On Solitude

On one occasion the Blessed One was staying near Rajagaha in the Bamboo Grove, the squirrels’ sanctuary. Now at that time a certain monk by the name of Elder[1] was one who lived alone and extolled the virtues of living alone. Alone he entered the village for alms, alone he returned, alone he sat withdrawn [in meditation], alone he did walking meditation.

Then a large number of monks went to the Blessed One and, on arrival, having bowed down to him, sat to one side. As they were sitting there, they informed him: “Lord, there is a certain monk by the name of Elder who lives alone and extols the virtues of living alone.”

Then the Blessed One told a certain monk, “Come, monk. In my name, call the monk named Elder, saying, ‘The Teacher calls you, my friend.'”

“As you say, lord,” the monk answered and, having gone to Ven. Elder, on arrival he said, “The Teacher calls you, my friend.”

“As you say, my friend,” Ven. Elder replied. Then he went to the Blessed One and, on arrival, having bowed down to him, sat to one side. As he was sitting there, the Blessed One said to him, “Is it true, Elder, that you live alone and extol the virtues of living alone?”

“Yes, lord.”

“But how do you live alone and extol the virtues of living alone?”

“Lord, alone I enter the village for alms, alone I return, alone I sit withdrawn [in meditation], alone I do walking meditation. That is how I live alone and extol the virtues of living alone.”

“There is that way of living alone, Elder. I don’t say that there isn’t. Still, listen well to how your living alone is perfected in its details, and pay close attention. I will speak.”

“As you say, lord,” Ven. Elder responded.

The Blessed One said: “And how is living alone perfected in its details? There is the case where whatever is past is abandoned, whatever is future is relinquished, and any passion & desire with regard to states of being attained in the present is well subdued.[2] That is how living alone is perfected in its details.”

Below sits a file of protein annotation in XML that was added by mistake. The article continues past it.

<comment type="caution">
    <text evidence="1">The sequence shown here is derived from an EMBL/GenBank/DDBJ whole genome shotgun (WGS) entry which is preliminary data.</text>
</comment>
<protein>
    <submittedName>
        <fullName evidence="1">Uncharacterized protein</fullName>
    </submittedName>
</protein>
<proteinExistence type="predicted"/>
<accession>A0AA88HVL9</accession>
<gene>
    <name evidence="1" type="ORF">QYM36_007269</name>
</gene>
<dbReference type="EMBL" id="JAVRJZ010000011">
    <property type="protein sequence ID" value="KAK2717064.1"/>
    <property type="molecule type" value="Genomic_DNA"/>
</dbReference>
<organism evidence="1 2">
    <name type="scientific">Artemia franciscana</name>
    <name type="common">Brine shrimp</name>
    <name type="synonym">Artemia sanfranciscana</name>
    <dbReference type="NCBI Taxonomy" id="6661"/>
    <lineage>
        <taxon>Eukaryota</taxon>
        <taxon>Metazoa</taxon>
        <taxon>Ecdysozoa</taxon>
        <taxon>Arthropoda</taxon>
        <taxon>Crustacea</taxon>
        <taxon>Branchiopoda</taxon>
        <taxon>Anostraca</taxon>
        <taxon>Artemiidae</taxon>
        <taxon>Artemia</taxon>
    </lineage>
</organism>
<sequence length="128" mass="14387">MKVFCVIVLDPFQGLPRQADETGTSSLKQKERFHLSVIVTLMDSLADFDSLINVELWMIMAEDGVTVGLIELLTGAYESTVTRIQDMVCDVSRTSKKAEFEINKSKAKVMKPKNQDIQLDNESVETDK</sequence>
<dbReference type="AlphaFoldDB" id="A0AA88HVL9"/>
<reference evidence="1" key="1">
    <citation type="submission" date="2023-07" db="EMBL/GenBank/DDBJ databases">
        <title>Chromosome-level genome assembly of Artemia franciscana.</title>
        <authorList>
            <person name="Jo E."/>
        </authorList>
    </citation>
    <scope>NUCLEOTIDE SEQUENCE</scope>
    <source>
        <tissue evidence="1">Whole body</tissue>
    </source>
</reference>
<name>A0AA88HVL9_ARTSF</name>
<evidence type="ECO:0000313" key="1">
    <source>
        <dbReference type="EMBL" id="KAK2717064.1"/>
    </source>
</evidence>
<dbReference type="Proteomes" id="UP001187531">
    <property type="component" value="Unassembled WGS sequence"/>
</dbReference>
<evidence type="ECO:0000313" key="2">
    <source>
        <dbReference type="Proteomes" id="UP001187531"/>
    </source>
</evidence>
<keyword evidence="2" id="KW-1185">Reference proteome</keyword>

That is what the Blessed One said. Having said it, the One Well-gone further said this:

“All-conquering, all-knowing, intelligent; with regard to all things, unadhering; all-abandoning, released in the ending of craving: him I call a man who lives alone.”
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translated from the Pali by
Thanissaro Bhikkhu

Is God a Taoist?

Mortal:
And therefore, O God, I pray thee, if thou hast one ounce of mercy for this thy suffering creature, absolve me of having to have free will!

God:
You reject the greatest gift I have given thee?

Mortal:
How can you call that which was forced on me a gift? I have free will, but not of my own choice. I have never freely chosen to have free will. I have to have free will, whether I like it or not!

God:
Why would you wish not to have free will?

Mortal:
Because free will means moral responsibility, and moral responsibility is more than I can bear!

God:
Why do you find moral responsibility so unbearable?

Source

This piece is a bit long, but fun and worth reading.